Keita Touji pitched the 9th inning for Gunma. Niigata starter Amemiya was still in through 9. And the game was still tied after all that, so it went into extra innings. Some of the ouendan guys were nice enough to explain to me that in this league, extra-inning games happen, but rather than there being an inning limit, there is a time limit on how long the game time can be total -- I think the limit was that when they hit 3 hours, that sets the end-of-game flag and that will be the final inning. Something like that, if I understood correctly at all.


Keita Touji.

So, extra innings, which is where things got messy.

Naoya Fujioka led off for Gunma and singled to center, and then Yuki Uchiyama grounded to the mound, only Amemiya bobbled the ball and so the runners were safe at first and second on the error.

Then something odd happened and I am still not quite sure. I think Ken Yamada sac bunted, maybe, although I thought at first that there was a double steal and catcher Kusaka managed to actually throw Fujioka out at 3rd. Maybe. I don't actually know. There was a huge fuss and the game paused for like 5-10 minutes while the umpires and the managers and the players all argued, and the eventual ruling was that the batter was out and the two runners were safe at 2nd and 3rd.

Niigata changed pitchers to Kohei Maso, who promptly gave up a single to Kiyotaka Aoki, which scored Fujioka and advanced Uchiyama to third. 1-0. Kyota Shido hit a sac fly to center which scored Uchiyama to make it 2-0, which is where the game would end; Masakazu Koshikawa pitched a perfect 10th for Gunma. I don't have any pictures of him because the Niigata ouendan people were talking to me for the entire thing and it was a fast inning anyway; Tomoshi Aoki pinch-hit for the last at-bat of the game and hit a pop fly out on the first pitch.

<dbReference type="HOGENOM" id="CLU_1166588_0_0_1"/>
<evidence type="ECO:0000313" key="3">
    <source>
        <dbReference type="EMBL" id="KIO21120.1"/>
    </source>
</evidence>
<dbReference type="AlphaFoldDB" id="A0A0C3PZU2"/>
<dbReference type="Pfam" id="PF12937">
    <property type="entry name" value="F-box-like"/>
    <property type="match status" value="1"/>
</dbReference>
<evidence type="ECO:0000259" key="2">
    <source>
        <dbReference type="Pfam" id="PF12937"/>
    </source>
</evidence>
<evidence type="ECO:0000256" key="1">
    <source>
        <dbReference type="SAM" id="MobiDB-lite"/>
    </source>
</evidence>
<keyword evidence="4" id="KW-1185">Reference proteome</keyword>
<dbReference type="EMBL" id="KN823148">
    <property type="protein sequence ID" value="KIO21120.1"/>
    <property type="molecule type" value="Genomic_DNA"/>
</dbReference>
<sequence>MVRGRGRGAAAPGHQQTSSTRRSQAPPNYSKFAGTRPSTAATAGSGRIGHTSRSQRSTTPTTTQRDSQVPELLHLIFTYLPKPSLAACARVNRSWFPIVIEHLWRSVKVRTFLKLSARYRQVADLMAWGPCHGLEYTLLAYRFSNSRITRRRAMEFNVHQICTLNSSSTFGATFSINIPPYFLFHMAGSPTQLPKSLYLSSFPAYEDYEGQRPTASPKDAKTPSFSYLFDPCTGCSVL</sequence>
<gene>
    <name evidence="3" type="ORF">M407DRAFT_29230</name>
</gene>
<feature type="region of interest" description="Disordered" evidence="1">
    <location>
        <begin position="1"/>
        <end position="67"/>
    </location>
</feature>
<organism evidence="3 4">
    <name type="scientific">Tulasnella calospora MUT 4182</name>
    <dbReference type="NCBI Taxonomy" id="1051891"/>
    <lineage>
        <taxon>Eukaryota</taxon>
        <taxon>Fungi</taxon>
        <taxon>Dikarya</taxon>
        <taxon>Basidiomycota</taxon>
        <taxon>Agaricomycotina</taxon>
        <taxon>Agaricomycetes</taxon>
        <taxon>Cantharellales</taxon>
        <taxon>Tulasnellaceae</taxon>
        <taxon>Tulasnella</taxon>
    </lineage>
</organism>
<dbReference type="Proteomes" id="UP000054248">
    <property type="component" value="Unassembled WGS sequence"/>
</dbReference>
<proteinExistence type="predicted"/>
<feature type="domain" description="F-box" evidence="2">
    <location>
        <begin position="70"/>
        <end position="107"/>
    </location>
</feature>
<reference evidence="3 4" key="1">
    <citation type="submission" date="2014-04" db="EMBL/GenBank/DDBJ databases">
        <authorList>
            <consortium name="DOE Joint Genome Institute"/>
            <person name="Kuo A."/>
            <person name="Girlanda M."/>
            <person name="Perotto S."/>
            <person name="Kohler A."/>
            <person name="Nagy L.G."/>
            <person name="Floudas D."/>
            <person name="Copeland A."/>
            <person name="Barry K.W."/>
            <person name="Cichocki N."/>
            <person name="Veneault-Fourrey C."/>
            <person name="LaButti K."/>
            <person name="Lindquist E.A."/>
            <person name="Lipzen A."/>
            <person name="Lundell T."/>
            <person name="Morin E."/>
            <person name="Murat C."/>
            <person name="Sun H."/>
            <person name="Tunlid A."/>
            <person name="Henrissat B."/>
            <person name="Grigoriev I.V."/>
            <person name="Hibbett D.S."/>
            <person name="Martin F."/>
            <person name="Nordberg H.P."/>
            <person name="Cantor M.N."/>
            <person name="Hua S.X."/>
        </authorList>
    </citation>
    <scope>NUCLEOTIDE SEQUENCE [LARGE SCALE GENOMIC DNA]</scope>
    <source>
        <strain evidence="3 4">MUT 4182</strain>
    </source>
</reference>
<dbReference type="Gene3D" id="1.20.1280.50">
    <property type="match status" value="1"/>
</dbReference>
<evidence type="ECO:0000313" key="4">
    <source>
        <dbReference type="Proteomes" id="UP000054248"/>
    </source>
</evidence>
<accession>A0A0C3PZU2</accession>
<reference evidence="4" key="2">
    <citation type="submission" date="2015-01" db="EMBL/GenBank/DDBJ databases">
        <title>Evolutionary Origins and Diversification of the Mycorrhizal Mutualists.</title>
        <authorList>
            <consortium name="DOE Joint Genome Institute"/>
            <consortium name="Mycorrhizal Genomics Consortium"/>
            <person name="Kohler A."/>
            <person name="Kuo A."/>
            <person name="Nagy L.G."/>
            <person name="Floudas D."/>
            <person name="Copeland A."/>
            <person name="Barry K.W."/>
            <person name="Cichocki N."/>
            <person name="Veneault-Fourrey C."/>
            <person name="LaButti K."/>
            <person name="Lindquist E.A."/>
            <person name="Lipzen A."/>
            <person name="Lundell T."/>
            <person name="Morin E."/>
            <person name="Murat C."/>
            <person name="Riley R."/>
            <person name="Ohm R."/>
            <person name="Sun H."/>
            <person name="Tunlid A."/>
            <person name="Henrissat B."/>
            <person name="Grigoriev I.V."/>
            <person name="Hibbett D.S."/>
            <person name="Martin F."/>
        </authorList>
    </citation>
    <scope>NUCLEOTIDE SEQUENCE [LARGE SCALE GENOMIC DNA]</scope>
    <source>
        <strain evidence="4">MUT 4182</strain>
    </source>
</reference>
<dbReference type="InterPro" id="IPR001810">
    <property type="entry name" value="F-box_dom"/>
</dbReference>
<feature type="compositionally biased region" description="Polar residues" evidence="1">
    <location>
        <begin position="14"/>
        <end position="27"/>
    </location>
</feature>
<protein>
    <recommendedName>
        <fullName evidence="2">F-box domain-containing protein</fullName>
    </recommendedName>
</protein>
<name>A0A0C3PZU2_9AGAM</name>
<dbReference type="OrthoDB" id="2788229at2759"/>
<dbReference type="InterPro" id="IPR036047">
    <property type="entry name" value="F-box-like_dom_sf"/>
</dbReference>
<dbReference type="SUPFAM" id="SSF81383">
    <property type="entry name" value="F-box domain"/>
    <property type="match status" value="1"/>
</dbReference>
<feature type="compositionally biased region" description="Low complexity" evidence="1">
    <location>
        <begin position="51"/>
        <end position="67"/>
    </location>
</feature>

Fujioka sliding into 3rd.


Kohei Maso.


Final score.


The teams don't line up like college or high school games, but they do line up on the sides and bow to each other and then to the fans.

A few more shots from the game that didn't quite fit into the text:


Sho Iseda at bat -- he collected two hits in this game and was actually 5-for-9 over the entire weekend with me watching, go figure.


Another shot of starter Takashi Amemiya.


Shota Orikasa in the bullpen.


Yuzo Hino playing catch on the sidelines with Amemiya. I looked in the meikan and it turns out he went to Waseda, which I asked him about the next day.